Dobos torte or Dobosh Hungarian: Dobos torta is a Hungarian cake named after its inventor, a well-known Hungarian confectioner, József C. Dobos (1847–1924) in 1884. It is a five-layer sponge cake, layered with chocolate buttercream and topped with thin caramel slices. The sides of the cake are sometimes coated with ground hazelnuts, chestnuts, walnuts or almonds but the original cake is uncoated, since it was a slice of a big cake. Dobos’ aim was to make a cake that would last longer than other pastries, in an age when cooling techniques were limited. The caramel topping helps keep the cake from drying out.
The name is also sometimes spelled ‘Dobos-torta’ or ‘Dobostorta’; since “dobos” means “drummer”, it’s sometimes joked about that the name comes from the frosting the cake has, which is so hard it can be beaten like a drum.
Original recipe makes 1 9-inch 6-layer cake
- Chocolate Buttercream:
- 1 1/2 cups sugar
- 3/4 cup water
- 6 large egg yolks
- 2 cups (4 sticks) unsalted butter or margarine, softened
- 1/2 cup vegetable shortening
- 10 ounces bittersweet or semisweet chocolate, melted and cooled, or 2/3 cup unsweetened cocoa powder
- 2 teaspoons vanilla extract
- Pinch of salt
- 2 to 3 tablespoons rum or kirsch (optional)
- 6 large eggs
- 1 1/4 cups plus 1 tablespoon (9 ounces) sugar
- 1 teaspoon vanilla extract
- 1/4 teaspoon salt
- 1 1/2 cups (7 1/2 ounces) all-purpose flour, measured by dip-and-sweep method
- 1 1/2 cups sugar
- 3/4 cup water
- 1/2 teaspoon cream of tartar
1. To make the buttercream: Stir the sugar and water in a small saucepan over low heat until the sugar dissolves, about 5 minutes. Increase the heat to medium and boil, without stirring, until the syrup reaches the soft-ball stage, or 250°F on a candy thermometer, about 10 minutes.
2. Meanwhile, beat the egg yolks until pale and thick, about 4 minutes. In a slow, steady stream, pour the hot syrup into the eggs, beating continuously as you pour. (Do not let the syrup touch the beaters or it will spin into threads.) Continue beating until the mixture thickens and cools to room temperature, about 10 minutes.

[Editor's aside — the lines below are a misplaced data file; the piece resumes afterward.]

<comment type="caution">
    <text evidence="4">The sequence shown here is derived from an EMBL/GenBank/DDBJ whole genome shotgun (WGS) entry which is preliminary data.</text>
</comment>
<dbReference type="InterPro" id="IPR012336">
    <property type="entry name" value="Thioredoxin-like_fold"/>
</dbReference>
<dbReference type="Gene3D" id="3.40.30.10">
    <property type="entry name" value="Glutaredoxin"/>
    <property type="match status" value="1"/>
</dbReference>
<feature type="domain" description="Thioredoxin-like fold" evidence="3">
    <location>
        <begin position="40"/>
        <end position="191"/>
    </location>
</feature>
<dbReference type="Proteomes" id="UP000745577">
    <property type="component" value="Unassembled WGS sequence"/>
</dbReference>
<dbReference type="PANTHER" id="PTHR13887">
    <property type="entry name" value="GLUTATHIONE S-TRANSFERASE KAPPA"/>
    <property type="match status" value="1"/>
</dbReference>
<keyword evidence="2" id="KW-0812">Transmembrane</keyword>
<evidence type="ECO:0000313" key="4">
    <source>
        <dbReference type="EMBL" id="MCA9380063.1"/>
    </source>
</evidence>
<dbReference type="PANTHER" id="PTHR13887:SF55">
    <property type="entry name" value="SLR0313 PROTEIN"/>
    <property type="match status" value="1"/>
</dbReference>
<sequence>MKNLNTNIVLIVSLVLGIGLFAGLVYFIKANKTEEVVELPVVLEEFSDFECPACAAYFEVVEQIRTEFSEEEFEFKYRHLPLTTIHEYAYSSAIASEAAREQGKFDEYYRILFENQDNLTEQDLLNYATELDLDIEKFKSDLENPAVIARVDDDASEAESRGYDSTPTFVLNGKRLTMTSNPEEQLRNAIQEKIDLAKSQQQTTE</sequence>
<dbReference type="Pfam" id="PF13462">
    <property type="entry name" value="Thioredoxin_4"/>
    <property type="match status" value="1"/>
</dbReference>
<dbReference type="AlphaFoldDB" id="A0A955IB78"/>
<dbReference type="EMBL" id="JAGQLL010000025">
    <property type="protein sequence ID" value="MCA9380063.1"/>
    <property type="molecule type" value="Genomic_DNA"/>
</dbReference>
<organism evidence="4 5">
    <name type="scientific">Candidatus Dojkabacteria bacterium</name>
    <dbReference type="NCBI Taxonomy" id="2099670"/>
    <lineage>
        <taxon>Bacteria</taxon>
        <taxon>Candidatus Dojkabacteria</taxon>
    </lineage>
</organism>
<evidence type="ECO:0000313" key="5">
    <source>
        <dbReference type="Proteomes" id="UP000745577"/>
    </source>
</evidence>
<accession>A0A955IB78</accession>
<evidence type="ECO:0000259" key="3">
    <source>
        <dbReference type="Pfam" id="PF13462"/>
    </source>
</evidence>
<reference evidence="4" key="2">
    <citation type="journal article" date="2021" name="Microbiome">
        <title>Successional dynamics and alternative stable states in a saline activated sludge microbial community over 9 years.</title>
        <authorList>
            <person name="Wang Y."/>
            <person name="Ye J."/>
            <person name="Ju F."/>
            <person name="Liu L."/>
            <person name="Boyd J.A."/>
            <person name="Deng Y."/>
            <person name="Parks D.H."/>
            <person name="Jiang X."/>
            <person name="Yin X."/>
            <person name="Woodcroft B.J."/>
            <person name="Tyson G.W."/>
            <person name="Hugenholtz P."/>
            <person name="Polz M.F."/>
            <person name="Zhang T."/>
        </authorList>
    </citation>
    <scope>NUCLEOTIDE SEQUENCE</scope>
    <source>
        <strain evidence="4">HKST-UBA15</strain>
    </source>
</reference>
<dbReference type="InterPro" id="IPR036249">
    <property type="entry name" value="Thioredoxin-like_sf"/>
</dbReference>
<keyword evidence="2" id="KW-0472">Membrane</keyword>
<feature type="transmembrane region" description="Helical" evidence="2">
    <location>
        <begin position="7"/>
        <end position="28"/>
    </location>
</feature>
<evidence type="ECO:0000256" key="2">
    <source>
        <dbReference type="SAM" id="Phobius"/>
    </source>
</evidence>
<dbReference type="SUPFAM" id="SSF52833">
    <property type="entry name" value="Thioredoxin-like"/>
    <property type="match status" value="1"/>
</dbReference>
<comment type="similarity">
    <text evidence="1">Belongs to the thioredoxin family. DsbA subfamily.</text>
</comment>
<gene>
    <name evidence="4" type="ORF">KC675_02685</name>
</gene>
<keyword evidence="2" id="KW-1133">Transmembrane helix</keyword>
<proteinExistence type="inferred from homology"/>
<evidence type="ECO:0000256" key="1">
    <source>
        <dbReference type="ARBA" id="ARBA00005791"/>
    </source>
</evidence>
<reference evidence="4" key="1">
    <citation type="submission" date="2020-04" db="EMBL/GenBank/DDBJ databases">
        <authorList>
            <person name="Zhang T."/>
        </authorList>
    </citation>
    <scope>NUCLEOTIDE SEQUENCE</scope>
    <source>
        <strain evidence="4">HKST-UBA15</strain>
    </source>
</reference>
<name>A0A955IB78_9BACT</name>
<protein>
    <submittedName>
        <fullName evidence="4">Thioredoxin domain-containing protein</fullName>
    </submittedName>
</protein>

3. Beat in the butter and shortening, 2 tablespoons at a time, until absorbed. Gradually beat in the chocolate. Blend in the vanilla, salt, and rum if using. Do not add the flavoring too quickly or the buttercream might curdle. Chill until of spreading consistency, at least 2 hours or up to 1 week. If the buttercream firms too much, return to room temperature before using, about 1 hour.
4. Preheat the oven to 350°F. Grease the bottoms of several 9-inch round cake pans and dust with flour, tapping out the excess. Or grease and flour several large baking sheets and, using a 9-inch saucepan lid or springform pan, mark 9-inch circles on the sheets.
5. To make the batter: Beat the eggs and sugar until thick and creamy, 5 to 10 minutes. Add the vanilla and salt. Sift the flour over the top and carefully fold it in.
6. Spread about 1/4 cup of the batter evenly over the bottom of the prepared pans or over each circle on the baking sheets.
7. Bake until the edges begin to color, 5 to 7 minutes. Loosen with a spatula, invert onto a rack, and let cool. Wipe the pans, regrease, dust with flour, and repeat until there are 7 or 8 matching layers.
8. To make the caramel if using: Stir all the caramel ingredients in a small saucepan over low heat until the sugar dissolves, about 5 minutes. Stop stirring, increase the heat to medium, and cook, swirling the pan occasionally, until the syrup turns a deep amber color. Do not burn.
9. Using a lightly oiled metal spatula, spread all of the caramel evenly over one of the cake layers. Let set slightly (do not let it harden), then use an oiled knife to cut just the caramel into 8 to 10 wedges (indicating where the cake will be sliced).
10.To assemble: Place a cake layer on a serving plate, spread with 1/8-inch thick layer of buttercream, then place a second layer on top. Repeat layering the buttercream and cake layers. Cover the top of the cake with buttercream. If using the caramel layer, place on top of the cake. Cover the sides of the cake with buttercream. Chill. Store in the refrigerator for up to 1 day or in the freezer. Let stand at room temperature for at least 30 minutes before serving.
Oblong Layer Cake: Divide the batter between two 15 1/2-by-10 1/2-inch jelly roll pans and bake. After cooling the cakes, cut each lengthwise into 3 equal pieces to make a 6-layer cake.